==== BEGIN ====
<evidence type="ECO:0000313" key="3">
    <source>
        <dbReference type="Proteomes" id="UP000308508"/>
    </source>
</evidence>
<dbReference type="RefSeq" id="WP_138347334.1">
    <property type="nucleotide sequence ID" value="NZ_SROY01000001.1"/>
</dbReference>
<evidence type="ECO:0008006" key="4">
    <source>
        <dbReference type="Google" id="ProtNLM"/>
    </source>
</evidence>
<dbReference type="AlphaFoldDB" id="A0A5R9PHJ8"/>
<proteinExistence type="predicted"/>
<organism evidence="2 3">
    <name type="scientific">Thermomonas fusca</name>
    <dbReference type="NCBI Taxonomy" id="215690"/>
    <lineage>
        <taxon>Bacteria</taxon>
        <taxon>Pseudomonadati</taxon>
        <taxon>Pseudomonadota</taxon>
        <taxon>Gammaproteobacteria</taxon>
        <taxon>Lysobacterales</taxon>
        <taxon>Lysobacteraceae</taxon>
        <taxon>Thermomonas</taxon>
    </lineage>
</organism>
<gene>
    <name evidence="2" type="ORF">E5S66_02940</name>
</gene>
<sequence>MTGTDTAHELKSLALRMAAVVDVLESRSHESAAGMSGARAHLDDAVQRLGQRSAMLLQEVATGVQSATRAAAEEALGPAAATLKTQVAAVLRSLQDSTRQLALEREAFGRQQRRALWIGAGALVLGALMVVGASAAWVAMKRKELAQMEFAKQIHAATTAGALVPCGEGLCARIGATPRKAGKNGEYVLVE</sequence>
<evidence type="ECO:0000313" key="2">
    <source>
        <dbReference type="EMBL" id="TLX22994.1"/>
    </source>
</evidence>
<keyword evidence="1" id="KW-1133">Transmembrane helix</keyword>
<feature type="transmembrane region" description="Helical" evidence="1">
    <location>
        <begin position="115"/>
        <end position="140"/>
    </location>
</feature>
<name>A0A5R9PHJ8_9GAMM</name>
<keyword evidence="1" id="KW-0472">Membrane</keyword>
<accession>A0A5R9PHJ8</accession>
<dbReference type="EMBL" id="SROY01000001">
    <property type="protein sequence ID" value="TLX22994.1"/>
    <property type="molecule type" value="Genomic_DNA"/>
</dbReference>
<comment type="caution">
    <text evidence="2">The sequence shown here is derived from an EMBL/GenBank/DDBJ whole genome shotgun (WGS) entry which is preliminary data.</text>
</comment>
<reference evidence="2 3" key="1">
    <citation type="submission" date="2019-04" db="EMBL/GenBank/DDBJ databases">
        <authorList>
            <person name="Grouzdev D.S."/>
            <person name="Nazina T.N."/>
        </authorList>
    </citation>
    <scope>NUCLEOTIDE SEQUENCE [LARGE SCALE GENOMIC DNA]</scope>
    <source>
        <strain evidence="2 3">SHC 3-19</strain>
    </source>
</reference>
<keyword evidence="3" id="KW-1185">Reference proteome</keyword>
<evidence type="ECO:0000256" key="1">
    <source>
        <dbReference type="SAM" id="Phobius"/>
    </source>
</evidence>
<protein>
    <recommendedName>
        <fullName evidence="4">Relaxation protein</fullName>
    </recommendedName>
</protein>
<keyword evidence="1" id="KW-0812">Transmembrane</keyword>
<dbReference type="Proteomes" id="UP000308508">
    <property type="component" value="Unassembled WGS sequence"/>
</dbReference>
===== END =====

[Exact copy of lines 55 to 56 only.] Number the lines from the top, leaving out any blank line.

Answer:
<reference evidence="2 3" key="1">
    <citation type="submission" date="2019-04" db="EMBL/GenBank/DDBJ databases">